Survivability Evaluation Modeling Techniques and Measures

Survivability Evaluation Modeling Techniques and Measures

Hai Wang (The Pennsylvania State University, USA)
Copyright: © 2009 |Pages: 14
DOI: 10.4018/978-1-59904-855-0.ch045
OnDemand PDF Download:
$30.00
List Price: $37.50

Abstract

This chapter introduces the survivability evaluation, especially on the corresponding evaluation criteria and modeling techniques. The content of this chapter includes an overview of the literature of computer system dependability or security evaluation techniques and their limitation. The concept of survivability and the techniques for modeling and evaluating survivability are introduced. In addition, the whole process of modeling and evaluating the survivability of an intrusion tolerant database system (ITDB) is shown as a case study. The discussion included in this chapter would facilitate the readers to understand the fundamental difference among reliability, availability, survivability, and related concepts. This chapter would also help information security professionals to learn the methods of measuring information security and survivability.
Chapter Preview
Top

Background

The development of techniques for quantitative evaluation of computer system security has a long and rich history.

The Orange Book (1985): First published in 1983, the Trusted Computer System Evaluation Criteria, or TCSEC, (DOD-5200.28-STD) known as the Orange Book is a set of basic requirements and evaluation classes for assessing the effectiveness of security controls built into a computer system. These criteria are intended for use in the evaluation and selection of computer systems being considered for the processing and/or storage and retrieval of sensitive or classified information by the United States Department of Defense (DoD). The Orange Book, and others in the Rainbow Series, is still the benchmark for systems produced almost two decades later. It was eventually replaced with development of the Common Criteria international standard.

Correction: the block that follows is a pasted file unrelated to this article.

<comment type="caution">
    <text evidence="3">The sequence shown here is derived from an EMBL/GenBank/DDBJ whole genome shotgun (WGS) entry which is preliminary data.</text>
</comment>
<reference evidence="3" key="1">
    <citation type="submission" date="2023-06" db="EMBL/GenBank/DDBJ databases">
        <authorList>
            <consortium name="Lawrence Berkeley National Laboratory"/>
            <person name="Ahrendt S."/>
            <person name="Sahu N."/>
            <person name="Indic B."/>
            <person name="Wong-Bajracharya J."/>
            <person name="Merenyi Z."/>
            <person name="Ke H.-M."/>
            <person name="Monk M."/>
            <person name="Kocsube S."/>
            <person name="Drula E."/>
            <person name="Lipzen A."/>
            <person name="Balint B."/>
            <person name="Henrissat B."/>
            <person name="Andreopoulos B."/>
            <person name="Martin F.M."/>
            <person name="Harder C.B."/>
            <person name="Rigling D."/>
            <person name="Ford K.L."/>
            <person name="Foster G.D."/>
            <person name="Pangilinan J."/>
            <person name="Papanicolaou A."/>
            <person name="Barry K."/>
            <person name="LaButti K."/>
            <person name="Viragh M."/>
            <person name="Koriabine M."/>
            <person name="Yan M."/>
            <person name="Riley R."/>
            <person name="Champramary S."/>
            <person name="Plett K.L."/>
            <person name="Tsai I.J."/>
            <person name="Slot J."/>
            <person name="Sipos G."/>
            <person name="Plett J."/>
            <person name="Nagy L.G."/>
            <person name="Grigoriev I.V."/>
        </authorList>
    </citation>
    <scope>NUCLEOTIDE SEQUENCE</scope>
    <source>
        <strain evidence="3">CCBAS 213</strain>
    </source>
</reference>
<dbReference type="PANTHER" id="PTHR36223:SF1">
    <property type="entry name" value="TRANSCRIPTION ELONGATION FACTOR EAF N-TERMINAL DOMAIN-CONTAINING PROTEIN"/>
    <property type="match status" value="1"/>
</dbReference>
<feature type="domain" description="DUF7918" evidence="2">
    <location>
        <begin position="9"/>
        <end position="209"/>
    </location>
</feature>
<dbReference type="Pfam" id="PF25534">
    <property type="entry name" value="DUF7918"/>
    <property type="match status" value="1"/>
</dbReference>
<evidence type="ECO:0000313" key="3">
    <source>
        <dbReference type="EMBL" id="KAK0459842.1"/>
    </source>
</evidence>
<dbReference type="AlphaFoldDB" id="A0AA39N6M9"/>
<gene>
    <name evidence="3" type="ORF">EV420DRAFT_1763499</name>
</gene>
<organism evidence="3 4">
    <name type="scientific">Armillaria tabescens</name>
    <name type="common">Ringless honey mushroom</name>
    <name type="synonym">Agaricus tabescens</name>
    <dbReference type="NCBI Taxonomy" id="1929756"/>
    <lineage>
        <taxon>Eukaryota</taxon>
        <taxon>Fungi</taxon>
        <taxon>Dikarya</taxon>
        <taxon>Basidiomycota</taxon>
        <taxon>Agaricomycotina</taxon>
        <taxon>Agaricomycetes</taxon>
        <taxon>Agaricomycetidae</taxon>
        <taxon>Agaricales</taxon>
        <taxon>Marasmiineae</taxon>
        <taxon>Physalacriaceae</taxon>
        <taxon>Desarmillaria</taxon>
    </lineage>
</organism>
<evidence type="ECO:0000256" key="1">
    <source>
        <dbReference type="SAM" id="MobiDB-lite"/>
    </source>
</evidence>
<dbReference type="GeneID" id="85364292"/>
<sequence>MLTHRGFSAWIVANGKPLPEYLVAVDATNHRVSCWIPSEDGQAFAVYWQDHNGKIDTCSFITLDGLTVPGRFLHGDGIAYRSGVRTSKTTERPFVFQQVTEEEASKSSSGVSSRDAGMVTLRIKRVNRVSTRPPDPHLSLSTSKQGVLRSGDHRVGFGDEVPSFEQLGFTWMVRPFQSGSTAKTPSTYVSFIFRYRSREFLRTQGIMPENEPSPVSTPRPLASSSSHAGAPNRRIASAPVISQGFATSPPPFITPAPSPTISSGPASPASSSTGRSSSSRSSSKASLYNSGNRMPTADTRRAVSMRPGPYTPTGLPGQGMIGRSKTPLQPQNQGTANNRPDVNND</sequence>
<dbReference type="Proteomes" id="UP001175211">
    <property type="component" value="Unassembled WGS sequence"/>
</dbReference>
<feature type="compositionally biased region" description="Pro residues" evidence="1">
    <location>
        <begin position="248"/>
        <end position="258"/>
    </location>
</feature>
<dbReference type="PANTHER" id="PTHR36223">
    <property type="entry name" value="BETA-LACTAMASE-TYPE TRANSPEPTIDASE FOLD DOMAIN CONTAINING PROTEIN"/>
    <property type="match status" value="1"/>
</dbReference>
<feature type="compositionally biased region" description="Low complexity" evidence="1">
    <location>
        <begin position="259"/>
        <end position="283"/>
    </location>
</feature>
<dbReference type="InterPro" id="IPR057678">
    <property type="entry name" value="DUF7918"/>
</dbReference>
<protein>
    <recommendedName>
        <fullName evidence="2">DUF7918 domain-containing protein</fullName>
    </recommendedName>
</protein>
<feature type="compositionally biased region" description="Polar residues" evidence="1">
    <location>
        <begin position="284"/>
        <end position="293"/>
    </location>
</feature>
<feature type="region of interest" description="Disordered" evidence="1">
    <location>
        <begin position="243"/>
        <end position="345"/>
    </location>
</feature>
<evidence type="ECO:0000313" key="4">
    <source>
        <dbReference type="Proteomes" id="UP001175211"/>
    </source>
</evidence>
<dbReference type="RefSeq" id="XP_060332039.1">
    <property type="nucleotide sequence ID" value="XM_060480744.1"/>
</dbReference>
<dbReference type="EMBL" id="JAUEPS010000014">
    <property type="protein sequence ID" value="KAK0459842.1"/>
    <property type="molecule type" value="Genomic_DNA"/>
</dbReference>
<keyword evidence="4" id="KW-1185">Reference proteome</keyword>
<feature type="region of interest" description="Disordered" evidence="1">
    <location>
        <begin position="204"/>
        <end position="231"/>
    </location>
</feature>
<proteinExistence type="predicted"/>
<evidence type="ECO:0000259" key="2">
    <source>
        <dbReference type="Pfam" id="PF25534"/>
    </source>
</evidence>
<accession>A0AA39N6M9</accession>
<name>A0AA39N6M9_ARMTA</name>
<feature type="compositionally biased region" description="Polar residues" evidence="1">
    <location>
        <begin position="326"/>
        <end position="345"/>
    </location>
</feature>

Common Criteria (2000): The Common Criteria (CC) is an international standard (ISO/IEC 15408) for computer security. It describes a framework in which computer system users can specify their security requirements, developers can make claims about the security attributes of their products, and evaluators can determine if a Target of Evaluation (TOE) meets its claimed security functionality and assurance requirements. In other words, Common Criteria provides assurance that the process of specifying, developing, and evaluating a computer security product has been conducted in a rigorous manner.

However, CC allows a vendor to make certain assumptions about the operating environment and the strength of threats faced by the product in that environment. Based on these assumptions, the claimed security functions of the product are evaluated. So, if a product is ISO 15408 certified, it should only be considered secure in the assumed, specified circumstances.

Some engineers also use reliability/availability models to evaluate system survivability. The reason is because of the similarity between system failures due to intentional attacks and system failures due to accidental component failures.

Key Terms in this Chapter

The Orange Book: First published in 1983, the Trusted Computer System Evaluation Criteria, or TCSEC, (DOD-5200.28-STD) known as the Orange Book is a set of basic requirements and evaluation classes for assessing the effectiveness of security controls built into a computer system.

Availability: Closely related to reliability, and is defined in ITU-T Recommendation E.800 as follows: “the ability of an item to be in a state to perform a required function at a given instant of time or at any instant of time within a given time interval, assuming that the external resources, if required, are provided.”

Integrity: A fraction of time that all accessible data items in the database are clean.

Common Criteria: The Common Criteria (CC) is an international standard (ISO/IEC 15408) for computer security. It describes a framework in which computer system users can specify their security requirements, developers can make claims about the security attributes of their products, and evaluators can determine if a Target of Evaluation (TOE) meets its claimed security functionality and assurance requirements.

Rewarding-Availability: A fraction of time that the all clean data items are accessible.

Reliability: Recommendations E.800 of the International Telecommunications Union (ITU-T) defines reliability as follows: “the ability of an item to perform a required function under given conditions for a given time interval.” In computer science, reliability is defined as the probability that the system continues to function throughout the interval (0,t).

Survivability: The capability of a system to complete its mission, in a timely manner, even if significant portions are compromised by attacks or accidents.

Complete Chapter List

Search this Book:
Reset